Craniospinal Abnormalities and Neurologic Complications of Osteogenesis Imperfecta: Imaging Overview

Academic Unit of Radiology, C Floor, and Department of Radiology, Royal Hallamshire Hospital, University of Sheffield, Glossop Rd, Sheffield, South Yorkshire, S10 2JF, England.
Radiographics (Impact Factor: 2.6). 11/2012; 32(7):2101-2112. DOI: 10.1148/rg.327125716
Source: PubMed


Osteogenesis imperfecta is a rare genetic disorder that leads to progressive skeletal deformities due to deficits in type I collagen, the main pathophysiologic effect of the disease. In addition, it may lead to a wide range of associated neurologic abnormalities: The central nervous system is usually involved because of softening of bone at the base of the skull, with resultant upward migration of the upper cervical spine and odontoid process into the skull base. Upward migration of the spine may cause compression of the brainstem, mechanical impingement of the spinal canal with restriction of cerebrospinal fluid circulation, and impingement of the cranial nerves. Osteogenesis imperfecta also may directly involve neurovascular structures, leading to cavernous fistulas of the carotid artery, dissection of the cervical arteries, and cerebral aneurysms. The brain parenchyma is frequently affected by the disease, with manifestations including cerebral atrophy, communicating hydrocephalus, and cerebellar hypoplasia. The imaging features of the disorder vary as widely as its clinical manifestations, depending on the severity of disease. Severe forms accompanied by debilitating skeletal fractures and progressive neurologic impairments may lead to perinatal death, whereas milder asymptomatic forms might cause only a modest reduction in life span. The most important advance in medical therapy for osteogenesis imperfecta has been the introduction of bisphosphonate therapy to slow the resorption of bone in patients with moderate to severe forms of the disease (ie, type III or IV). In some patients, neurosurgery may be necessary to correct the effects of severe basilar invagination by the odontoid process. © RSNA, 2012.

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    ABSTRACT: Osteogenesis imperfecta is a hereditary disorder of the connective tissue caused by qualitative or quantitative abnormalities involving type I collagen, with varied phenotypic presentations. The diagnosis should be considered in any child with recurrent fractures from minimal trauma and the focus of treatment should be multidisciplinary in order to oversee early care and minimize complications. Osteomalacia is often neglected especially in its early stages because of the nonspecific nature of symptoms such as vague bone pain and muscle weakness. Symptoms include chronic bone and muscle pain, weakness, fatigue, difficulty in walking, and a high risk of fractures due to bone fragility. The most characteristic laboratory findings are a lower serum calcium level, a decrease in urinary calcium levels, hypophosphatemia, and increased levels of alkaline phosphatase. Vitamin D is effective in the treatment of nutritional osteomalacia, or for malabsorption. Tumor-induced osteomalacia is treated with a phosphate supplement, along with vitamin D, until the tumor has been identified and excised. Paget's disease of bone is a chronic skeletal disease characterized by increased osteoclastic activity that leads to increased bone reabsorption. It is usually asymptomatic and discovered incidentally. The main clinical manifestations are bone pain, fractures, skeletal deformities, and secondary arthritis. The diagnosis can be made when high serum alkaline phosphatase activity is found, or by routine X-ray examination. The objective of treatment is to relieve pain, restore normal bone metabolism, decrease bone vascularization, and prevent future complications. © 2014 Springer Science+Business Media New York. All rights are reserved.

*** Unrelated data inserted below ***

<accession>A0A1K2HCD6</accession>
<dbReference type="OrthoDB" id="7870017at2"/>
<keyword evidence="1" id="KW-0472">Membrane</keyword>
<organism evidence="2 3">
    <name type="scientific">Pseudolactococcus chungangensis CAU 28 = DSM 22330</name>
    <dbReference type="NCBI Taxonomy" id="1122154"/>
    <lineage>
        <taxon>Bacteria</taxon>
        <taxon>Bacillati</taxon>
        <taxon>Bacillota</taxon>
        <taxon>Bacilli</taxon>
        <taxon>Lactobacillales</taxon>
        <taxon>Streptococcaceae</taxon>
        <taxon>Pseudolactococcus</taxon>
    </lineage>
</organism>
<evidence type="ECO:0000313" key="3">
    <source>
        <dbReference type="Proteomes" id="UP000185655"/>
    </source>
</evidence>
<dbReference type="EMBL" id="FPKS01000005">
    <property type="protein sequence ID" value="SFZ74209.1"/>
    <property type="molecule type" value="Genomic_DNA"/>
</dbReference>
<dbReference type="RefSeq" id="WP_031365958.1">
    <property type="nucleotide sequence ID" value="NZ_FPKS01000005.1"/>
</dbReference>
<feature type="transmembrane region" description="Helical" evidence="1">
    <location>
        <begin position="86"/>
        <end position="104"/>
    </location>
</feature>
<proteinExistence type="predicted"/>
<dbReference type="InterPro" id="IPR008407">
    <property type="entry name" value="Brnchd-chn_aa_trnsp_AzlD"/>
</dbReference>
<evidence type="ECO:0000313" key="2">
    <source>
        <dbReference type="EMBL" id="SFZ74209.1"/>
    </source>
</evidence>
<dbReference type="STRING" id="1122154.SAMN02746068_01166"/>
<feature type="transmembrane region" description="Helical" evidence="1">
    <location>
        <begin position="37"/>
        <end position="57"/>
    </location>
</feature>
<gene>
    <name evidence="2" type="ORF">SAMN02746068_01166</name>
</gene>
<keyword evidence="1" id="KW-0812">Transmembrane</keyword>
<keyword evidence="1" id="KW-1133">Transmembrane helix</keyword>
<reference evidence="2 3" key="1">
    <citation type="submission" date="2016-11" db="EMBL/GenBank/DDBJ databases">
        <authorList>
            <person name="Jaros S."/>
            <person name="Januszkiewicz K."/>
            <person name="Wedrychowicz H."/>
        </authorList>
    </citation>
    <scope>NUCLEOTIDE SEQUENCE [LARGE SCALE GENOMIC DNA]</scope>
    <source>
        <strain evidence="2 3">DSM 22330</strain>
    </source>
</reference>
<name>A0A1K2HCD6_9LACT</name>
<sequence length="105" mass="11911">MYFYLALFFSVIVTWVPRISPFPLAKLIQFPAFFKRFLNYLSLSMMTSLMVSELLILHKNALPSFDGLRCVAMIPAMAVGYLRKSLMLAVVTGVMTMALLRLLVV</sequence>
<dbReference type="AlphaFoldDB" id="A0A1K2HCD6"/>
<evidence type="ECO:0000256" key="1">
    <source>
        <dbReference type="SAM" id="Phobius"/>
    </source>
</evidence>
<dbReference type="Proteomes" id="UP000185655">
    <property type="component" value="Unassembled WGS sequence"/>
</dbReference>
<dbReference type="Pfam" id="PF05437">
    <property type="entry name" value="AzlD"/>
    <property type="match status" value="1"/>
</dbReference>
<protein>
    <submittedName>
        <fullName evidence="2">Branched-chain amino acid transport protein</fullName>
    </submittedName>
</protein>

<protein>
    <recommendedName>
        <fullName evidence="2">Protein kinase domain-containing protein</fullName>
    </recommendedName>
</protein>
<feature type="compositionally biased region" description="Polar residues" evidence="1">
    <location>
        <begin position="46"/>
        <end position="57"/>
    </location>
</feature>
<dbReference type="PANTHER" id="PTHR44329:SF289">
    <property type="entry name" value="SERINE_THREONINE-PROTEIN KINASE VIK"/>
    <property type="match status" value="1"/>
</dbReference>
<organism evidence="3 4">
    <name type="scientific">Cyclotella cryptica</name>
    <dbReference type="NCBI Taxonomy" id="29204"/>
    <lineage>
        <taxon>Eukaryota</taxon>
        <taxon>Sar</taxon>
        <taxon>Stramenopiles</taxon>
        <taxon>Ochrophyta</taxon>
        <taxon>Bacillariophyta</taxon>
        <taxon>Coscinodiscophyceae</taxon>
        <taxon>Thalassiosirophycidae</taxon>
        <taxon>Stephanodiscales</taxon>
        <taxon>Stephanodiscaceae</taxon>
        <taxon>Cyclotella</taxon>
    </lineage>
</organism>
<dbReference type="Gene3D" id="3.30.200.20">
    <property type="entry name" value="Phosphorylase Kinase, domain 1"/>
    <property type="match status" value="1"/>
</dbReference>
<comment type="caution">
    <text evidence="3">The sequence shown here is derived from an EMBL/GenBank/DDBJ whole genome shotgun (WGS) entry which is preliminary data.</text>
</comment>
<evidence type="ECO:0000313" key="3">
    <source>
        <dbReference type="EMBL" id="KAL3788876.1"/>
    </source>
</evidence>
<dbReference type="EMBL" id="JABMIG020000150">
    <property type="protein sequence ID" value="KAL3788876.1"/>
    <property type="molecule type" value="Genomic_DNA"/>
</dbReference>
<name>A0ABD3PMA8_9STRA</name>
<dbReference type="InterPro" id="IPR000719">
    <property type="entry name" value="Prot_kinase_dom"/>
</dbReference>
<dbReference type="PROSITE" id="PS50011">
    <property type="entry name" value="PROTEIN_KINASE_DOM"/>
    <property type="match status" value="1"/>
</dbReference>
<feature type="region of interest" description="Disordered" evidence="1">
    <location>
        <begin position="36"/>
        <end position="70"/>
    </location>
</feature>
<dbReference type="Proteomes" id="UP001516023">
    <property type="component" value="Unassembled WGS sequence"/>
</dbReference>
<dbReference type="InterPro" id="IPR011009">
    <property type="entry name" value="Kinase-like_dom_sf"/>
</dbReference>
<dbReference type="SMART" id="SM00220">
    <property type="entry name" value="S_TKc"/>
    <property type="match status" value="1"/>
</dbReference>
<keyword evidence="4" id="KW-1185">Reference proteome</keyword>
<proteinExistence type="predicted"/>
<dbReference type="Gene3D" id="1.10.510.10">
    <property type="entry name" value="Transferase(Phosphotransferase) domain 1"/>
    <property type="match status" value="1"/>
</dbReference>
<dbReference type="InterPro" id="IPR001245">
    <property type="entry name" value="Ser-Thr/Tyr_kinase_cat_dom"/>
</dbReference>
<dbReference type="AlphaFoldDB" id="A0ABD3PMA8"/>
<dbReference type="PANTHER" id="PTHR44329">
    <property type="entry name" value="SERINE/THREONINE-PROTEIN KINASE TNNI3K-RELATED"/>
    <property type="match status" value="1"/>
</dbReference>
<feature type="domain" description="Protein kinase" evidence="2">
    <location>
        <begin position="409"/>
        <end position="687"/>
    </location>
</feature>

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    ABSTRACT: Bone is a dynamic organ of the endoskeleton, playing an important role in structural integrity, mineral reservoirs, blood production, coagulation, and immunity. Metabolic bone disease encompasses a broad spectrum of inherited and acquired disorders that disrupt the normal homeostasis of bone formation and resorption. For patients affected by these processes, radiologic imaging plays a central role in diagnosis, monitoring treatment, and risk stratification. Radiologists should be familiar with the diseases, intimately aware of the imaging findings, and possessive of multimodality expertise to wisely guide the best practice of medicine. The purpose of this paper is to review the imaging features and characteristics of the most common types of metabolic bone disease with highlights of clinically relevant information so that readers can better generate appropriate differential diagnoses and recommendations. For this review, a thorough literature search for the most up-to-date information was performed on several key types of metabolic bone disease: osteoporosis, osteomalacia, rickets, scurvy, renal osteodystrophy, hyperparathyroidism, Paget’s disease, osteogenesis imperfecta, acromegaly, and osteopetrosis. Although they all affect the bone, these diseases have both shared characteristic features that can be discerned through imaging.
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